Exercise and manual physiotherapy arthritis research trial for osteoarthritis of the hip: a multicenter randomized controlled trial.
To determine the effectiveness of exercise therapy (ET) compared with ET with adjunctive manual therapy (MT) for people with hip osteoarthritis (OA); and to identify if immediate commencement of treatment (ET or ET&MT) was more beneﬁcial than a 9-week waiting period for either intervention. An assessor-blind RCT with a 9-week and 18-week follow-up recruited 131 participants; ET n=45, ET&MT n=43, Waitlist controls n=43.
Participants in both the ET and ET&MT groups received up to 8 treatments over 8 weeks. Control group participants were rerandomised into either ET or ET&MT groups after 9 week follow-up. Their data were pooled with original treatment group data: ET n=66, and ET&MT n=65.
The primary outcome was the Western Ontario and McMaster Universities Osteoarthritis Index (WOMAC) physical function (PF) subscale. Secondary outcomes included physical performance, pain severity, hip range of motion (ROM), anxiety/depression, quality of life, medication usage, patient-perceived change, and patient satisfaction.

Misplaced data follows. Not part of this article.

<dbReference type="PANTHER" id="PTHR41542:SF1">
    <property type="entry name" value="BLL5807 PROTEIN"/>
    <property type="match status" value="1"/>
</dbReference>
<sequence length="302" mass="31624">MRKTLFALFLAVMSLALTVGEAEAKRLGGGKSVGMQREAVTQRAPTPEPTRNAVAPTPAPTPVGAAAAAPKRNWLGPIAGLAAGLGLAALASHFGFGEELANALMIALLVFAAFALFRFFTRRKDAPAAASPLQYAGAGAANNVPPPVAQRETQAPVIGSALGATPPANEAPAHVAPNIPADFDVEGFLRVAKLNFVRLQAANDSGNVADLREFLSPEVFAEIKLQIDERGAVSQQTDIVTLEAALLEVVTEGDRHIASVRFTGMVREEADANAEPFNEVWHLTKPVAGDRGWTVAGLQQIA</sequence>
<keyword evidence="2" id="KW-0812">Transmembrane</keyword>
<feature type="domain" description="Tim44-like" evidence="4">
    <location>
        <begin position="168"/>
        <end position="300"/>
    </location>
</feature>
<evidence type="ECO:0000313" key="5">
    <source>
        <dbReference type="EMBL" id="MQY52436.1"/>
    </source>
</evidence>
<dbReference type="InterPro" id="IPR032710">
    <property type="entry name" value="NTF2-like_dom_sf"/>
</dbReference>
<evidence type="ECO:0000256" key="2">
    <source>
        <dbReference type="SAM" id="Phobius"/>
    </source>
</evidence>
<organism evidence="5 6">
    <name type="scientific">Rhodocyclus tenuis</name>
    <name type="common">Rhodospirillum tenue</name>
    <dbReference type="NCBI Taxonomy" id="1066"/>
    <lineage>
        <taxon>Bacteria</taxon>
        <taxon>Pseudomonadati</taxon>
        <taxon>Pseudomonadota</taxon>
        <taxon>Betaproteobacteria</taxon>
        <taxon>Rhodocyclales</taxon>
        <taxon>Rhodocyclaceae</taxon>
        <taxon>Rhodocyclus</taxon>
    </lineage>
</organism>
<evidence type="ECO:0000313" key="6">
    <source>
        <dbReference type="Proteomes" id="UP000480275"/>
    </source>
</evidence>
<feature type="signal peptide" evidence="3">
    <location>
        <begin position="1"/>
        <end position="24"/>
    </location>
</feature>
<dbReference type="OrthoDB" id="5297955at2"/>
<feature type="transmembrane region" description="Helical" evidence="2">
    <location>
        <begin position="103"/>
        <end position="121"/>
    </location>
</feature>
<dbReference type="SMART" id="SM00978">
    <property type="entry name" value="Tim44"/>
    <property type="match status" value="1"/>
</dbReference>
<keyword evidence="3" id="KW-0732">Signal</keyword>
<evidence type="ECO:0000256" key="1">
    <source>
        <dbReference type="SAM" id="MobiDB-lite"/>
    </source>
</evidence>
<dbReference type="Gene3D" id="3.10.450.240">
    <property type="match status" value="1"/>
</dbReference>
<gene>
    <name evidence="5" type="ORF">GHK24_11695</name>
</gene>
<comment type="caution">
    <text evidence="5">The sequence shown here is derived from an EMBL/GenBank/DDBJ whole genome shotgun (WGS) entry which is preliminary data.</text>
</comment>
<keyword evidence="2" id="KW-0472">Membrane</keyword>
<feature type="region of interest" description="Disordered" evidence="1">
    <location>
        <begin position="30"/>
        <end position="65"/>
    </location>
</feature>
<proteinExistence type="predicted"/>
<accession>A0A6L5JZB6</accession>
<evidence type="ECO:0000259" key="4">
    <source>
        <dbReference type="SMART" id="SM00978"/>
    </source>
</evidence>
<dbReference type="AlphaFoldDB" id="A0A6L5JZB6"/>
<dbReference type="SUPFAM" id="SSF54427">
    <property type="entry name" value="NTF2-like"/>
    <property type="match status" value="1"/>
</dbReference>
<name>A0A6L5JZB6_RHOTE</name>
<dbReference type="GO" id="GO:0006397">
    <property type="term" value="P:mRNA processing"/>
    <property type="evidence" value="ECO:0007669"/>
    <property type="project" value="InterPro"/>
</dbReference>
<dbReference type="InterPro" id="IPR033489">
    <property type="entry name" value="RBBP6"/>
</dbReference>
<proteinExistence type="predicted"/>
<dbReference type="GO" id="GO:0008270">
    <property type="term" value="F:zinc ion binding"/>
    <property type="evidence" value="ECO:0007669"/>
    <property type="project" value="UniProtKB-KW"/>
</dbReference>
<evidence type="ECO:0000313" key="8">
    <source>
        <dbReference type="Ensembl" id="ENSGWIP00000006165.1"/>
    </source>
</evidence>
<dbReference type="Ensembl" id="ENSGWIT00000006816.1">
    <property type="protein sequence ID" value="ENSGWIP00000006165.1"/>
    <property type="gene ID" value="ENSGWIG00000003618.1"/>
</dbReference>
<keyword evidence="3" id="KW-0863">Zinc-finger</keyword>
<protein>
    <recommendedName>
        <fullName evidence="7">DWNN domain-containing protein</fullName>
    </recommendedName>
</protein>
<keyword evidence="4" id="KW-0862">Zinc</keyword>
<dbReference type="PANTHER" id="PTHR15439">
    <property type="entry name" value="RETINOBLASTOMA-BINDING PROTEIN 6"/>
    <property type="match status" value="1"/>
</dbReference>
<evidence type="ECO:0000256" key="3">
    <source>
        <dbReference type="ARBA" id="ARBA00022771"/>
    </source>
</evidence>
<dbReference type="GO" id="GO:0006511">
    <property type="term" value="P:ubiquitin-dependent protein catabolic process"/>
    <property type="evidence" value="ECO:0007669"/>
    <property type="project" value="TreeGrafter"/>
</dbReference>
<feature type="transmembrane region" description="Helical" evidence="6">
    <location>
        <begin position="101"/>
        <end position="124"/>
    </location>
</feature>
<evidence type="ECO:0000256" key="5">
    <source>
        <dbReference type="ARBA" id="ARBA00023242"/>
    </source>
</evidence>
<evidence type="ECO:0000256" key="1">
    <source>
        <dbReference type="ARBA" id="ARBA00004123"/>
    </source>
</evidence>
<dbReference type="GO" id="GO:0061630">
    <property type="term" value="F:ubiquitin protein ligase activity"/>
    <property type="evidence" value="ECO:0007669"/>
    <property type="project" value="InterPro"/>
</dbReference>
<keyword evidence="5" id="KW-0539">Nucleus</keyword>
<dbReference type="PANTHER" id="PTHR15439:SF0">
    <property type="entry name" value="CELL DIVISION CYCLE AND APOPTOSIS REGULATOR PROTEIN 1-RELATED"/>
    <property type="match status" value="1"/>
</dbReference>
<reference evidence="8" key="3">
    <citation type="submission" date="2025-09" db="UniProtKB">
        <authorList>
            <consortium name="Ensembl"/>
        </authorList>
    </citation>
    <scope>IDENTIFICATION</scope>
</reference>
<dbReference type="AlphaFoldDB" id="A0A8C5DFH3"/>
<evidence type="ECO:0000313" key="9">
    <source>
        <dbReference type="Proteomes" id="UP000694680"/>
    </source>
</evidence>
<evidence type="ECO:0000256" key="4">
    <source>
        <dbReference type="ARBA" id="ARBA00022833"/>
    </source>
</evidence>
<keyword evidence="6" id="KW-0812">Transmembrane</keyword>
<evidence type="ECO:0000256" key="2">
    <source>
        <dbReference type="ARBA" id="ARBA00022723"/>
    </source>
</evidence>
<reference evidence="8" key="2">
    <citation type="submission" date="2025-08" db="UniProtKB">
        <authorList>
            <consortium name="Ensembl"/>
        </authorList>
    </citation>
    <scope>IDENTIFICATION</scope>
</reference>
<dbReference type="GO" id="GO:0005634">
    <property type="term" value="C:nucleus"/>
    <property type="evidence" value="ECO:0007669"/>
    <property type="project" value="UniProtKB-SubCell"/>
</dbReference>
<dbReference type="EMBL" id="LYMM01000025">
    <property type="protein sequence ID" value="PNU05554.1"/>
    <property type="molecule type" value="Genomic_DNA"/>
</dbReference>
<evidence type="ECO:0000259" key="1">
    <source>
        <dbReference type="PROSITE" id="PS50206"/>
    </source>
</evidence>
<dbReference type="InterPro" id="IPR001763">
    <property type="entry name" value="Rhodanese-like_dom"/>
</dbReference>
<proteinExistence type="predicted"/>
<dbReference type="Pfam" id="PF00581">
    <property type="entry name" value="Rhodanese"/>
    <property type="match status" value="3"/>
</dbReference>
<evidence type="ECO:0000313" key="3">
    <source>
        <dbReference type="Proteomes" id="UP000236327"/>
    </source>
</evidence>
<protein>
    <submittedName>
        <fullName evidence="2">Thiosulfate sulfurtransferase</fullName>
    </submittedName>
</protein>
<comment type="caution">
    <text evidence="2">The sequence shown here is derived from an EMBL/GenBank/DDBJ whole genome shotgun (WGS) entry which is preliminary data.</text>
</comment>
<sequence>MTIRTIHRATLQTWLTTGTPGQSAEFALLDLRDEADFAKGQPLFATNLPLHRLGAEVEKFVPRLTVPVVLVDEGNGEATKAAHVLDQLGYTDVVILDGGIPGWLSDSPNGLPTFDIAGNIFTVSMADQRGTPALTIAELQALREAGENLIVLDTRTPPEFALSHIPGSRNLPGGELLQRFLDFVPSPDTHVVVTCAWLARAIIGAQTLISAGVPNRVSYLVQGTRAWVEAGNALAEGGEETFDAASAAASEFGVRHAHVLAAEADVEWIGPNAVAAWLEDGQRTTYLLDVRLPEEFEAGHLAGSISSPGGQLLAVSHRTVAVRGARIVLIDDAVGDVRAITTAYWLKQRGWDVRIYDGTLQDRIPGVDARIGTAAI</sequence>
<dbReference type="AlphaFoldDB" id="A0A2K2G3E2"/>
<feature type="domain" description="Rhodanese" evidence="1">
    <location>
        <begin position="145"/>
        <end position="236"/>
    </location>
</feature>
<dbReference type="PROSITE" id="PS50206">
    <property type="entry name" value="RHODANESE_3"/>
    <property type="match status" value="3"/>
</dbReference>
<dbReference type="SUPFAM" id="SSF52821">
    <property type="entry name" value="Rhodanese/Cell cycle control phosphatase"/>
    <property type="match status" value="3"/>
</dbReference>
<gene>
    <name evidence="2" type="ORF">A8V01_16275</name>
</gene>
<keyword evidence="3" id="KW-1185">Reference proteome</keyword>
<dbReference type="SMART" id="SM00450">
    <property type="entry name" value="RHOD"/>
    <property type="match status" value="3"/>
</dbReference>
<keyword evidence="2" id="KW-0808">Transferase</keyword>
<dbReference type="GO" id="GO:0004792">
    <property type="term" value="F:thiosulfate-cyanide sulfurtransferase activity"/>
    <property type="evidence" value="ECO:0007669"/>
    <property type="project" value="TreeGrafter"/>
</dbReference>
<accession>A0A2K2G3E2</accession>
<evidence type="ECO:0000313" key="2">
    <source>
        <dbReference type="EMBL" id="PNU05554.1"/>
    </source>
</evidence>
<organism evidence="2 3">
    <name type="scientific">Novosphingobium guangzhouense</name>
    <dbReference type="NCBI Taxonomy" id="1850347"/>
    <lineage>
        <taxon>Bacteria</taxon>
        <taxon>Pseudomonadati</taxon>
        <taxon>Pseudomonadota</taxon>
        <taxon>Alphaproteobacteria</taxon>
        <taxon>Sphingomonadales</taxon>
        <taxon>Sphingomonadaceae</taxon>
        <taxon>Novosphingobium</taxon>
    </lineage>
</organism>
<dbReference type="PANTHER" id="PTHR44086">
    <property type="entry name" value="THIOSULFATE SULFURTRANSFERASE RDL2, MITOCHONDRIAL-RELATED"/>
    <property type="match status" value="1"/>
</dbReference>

There was no signiﬁcant difference in WOMAC PF between the ET (n= 66) and ET&MT (n=65) groups at 9 weeks or 18 weeks, or between other outcomes, except patient satisfaction with outcomes, which was higher in the ET&MT group. Improvements in WOMAC, hip ROM, and patient-perceived change occurred in both treatment groups compared with the control group.
Self-reported function, hip ROM, and patient-perceived improvement occurred after an 8-week program of ET for patients with OA of the hip. MT as an adjunct to exercise provided no further beneﬁt, except for higher patient satisfaction with outcome. > From: French et al., Arch Phys Med Rehabil 94 (2013) 302-314. All rights reserved to the American Congress of Rehabilitation Medicine.
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